There was no đón dâu (fetching of the bride), no thách cưới (gifts stipulated by the bride’s family). No mother-in-law had to leave for a neighbor’s house, bình vôi (lime pot) in hand, to signal her willingness to cede the matriarchal reins.
The brides walked in side by side, hands clasped, as tall as the windows lining the 19th-century New England ballroom. Moments before, their siblings had brought in ume wine and trays of ngũ quả covered with red cloths for the lễ tơ hồng (a tribute to the god of matrimony). The fruit selection embodied our collective wishes for the couple: Bountiful love, a long life to relish each other’s successes and shoulder each other’s worries.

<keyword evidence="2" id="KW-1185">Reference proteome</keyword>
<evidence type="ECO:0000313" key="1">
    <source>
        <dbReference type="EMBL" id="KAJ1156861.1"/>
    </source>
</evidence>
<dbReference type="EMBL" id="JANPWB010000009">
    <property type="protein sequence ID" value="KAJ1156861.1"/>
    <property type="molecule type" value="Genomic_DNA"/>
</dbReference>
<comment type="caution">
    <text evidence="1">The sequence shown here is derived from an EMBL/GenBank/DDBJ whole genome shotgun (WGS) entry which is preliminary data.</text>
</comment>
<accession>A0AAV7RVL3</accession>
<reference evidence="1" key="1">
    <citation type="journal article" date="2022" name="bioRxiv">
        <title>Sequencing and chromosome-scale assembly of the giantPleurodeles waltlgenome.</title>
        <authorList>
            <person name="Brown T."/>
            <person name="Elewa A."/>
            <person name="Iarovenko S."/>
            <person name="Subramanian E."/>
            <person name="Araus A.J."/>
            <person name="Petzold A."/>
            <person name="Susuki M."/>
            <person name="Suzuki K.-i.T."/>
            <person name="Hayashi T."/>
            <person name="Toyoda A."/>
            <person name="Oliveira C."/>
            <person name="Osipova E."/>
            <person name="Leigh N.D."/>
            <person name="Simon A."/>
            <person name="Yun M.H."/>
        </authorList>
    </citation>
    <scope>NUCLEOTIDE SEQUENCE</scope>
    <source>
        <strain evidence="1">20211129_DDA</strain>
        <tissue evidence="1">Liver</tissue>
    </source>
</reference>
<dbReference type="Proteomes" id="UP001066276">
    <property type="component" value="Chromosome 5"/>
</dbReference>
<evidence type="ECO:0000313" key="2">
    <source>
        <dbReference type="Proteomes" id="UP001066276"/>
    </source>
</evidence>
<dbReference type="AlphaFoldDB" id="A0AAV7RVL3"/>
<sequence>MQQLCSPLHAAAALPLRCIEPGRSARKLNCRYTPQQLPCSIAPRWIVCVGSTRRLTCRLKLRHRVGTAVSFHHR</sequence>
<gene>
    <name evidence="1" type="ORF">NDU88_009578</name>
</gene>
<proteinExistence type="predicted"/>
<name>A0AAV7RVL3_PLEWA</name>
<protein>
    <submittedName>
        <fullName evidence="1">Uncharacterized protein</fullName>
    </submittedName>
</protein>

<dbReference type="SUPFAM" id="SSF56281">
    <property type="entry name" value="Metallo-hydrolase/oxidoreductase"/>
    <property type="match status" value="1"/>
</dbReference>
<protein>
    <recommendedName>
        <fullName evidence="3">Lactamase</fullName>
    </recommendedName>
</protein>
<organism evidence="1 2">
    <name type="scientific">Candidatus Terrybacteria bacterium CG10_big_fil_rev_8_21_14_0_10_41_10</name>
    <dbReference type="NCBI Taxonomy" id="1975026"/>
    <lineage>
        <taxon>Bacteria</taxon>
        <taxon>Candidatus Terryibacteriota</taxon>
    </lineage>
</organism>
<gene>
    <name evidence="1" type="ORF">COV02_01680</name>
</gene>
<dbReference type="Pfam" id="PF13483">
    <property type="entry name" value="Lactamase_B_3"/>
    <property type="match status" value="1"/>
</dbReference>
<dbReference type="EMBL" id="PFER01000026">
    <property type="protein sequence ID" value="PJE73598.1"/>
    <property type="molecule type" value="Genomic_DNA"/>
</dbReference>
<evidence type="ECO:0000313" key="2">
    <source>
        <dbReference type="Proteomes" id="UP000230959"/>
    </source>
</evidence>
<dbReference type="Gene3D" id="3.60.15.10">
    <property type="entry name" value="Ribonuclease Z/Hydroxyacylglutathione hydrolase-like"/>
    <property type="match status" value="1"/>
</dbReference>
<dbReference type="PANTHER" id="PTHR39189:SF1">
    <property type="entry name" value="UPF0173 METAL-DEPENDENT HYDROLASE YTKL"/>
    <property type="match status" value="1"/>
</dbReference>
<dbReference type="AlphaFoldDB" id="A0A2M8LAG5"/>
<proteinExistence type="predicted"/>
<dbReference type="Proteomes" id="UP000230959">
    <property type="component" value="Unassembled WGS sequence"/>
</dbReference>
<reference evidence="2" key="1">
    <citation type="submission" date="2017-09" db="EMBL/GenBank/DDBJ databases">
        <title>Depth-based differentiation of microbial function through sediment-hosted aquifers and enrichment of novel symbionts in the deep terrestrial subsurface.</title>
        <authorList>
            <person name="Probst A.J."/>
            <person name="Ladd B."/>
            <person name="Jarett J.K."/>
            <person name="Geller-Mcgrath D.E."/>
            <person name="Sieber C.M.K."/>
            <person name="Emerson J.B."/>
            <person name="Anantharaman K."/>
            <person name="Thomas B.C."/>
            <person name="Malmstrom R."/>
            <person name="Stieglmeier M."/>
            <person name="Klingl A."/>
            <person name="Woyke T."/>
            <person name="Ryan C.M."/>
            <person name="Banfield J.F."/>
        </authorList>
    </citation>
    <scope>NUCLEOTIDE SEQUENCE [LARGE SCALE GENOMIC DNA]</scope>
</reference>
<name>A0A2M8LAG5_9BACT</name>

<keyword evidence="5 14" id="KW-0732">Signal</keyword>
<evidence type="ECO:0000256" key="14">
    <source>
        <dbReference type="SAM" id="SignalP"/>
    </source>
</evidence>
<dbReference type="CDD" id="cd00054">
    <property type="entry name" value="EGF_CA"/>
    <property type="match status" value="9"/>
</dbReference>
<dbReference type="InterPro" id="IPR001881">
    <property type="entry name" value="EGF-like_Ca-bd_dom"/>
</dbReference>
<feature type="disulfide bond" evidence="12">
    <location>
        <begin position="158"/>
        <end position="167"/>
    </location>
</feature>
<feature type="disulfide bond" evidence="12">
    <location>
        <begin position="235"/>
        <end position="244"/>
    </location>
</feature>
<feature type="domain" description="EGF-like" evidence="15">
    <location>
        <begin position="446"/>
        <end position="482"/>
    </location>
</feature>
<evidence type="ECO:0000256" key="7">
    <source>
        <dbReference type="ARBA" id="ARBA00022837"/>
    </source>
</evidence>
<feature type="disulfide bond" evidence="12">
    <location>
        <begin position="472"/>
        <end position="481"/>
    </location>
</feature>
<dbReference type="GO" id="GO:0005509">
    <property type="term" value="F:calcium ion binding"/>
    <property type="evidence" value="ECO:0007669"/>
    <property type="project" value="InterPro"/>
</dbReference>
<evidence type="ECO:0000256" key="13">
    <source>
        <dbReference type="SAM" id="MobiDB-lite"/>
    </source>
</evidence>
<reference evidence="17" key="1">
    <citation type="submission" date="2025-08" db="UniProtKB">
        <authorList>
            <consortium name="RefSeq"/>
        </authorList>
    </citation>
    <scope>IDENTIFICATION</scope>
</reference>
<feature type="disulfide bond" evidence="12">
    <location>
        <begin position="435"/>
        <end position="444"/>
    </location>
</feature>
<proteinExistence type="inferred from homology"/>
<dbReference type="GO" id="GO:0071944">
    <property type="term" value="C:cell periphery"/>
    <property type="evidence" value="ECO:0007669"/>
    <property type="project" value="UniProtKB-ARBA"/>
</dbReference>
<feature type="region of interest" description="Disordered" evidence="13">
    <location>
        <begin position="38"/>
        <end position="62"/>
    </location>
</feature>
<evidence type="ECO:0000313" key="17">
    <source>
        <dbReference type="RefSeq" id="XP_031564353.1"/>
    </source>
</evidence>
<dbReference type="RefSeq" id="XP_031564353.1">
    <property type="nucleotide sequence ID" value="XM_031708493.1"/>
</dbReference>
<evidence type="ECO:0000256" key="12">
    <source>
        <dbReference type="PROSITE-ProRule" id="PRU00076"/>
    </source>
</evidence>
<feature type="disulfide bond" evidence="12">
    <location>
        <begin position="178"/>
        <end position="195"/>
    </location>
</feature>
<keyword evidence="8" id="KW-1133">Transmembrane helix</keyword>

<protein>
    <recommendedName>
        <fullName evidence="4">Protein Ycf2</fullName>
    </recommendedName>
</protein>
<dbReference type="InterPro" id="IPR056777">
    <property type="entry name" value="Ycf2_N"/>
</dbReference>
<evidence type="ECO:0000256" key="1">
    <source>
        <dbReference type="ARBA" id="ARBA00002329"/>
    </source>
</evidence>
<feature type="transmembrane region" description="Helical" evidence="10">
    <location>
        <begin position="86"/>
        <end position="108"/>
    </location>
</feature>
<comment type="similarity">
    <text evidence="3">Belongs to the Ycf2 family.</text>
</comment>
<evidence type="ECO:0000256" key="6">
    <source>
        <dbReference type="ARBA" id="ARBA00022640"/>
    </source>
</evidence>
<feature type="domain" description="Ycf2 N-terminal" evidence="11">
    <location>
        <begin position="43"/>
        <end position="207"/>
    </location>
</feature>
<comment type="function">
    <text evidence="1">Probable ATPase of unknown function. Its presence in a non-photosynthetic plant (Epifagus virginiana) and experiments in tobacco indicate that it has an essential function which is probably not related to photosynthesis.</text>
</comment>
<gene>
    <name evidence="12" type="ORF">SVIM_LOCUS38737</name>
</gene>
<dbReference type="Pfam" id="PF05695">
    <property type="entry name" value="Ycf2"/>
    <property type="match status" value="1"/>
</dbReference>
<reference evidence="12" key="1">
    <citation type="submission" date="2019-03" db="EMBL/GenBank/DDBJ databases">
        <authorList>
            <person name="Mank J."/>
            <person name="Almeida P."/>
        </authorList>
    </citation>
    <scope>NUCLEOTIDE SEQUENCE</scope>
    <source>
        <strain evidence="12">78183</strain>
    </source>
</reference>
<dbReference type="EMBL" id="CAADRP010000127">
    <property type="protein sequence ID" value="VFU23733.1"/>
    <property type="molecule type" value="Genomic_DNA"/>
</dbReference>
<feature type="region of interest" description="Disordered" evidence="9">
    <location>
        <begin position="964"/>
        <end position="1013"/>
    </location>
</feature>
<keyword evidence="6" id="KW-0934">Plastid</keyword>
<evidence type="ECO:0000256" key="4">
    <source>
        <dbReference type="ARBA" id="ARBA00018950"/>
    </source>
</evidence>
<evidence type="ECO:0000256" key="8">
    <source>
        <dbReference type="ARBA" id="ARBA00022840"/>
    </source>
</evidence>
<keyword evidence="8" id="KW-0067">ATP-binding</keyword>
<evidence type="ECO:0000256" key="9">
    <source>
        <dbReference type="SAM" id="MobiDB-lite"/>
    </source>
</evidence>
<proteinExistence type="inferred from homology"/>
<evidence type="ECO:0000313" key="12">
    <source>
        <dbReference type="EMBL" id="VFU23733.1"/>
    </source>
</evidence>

The brides shared a cup of the ume wine to pledge that they will always be as intoxicated with each other as they were on their wedding day. Months later, they brought home a rescue dog whose name rhymed with mê ly (bliss).
Photos by EmCi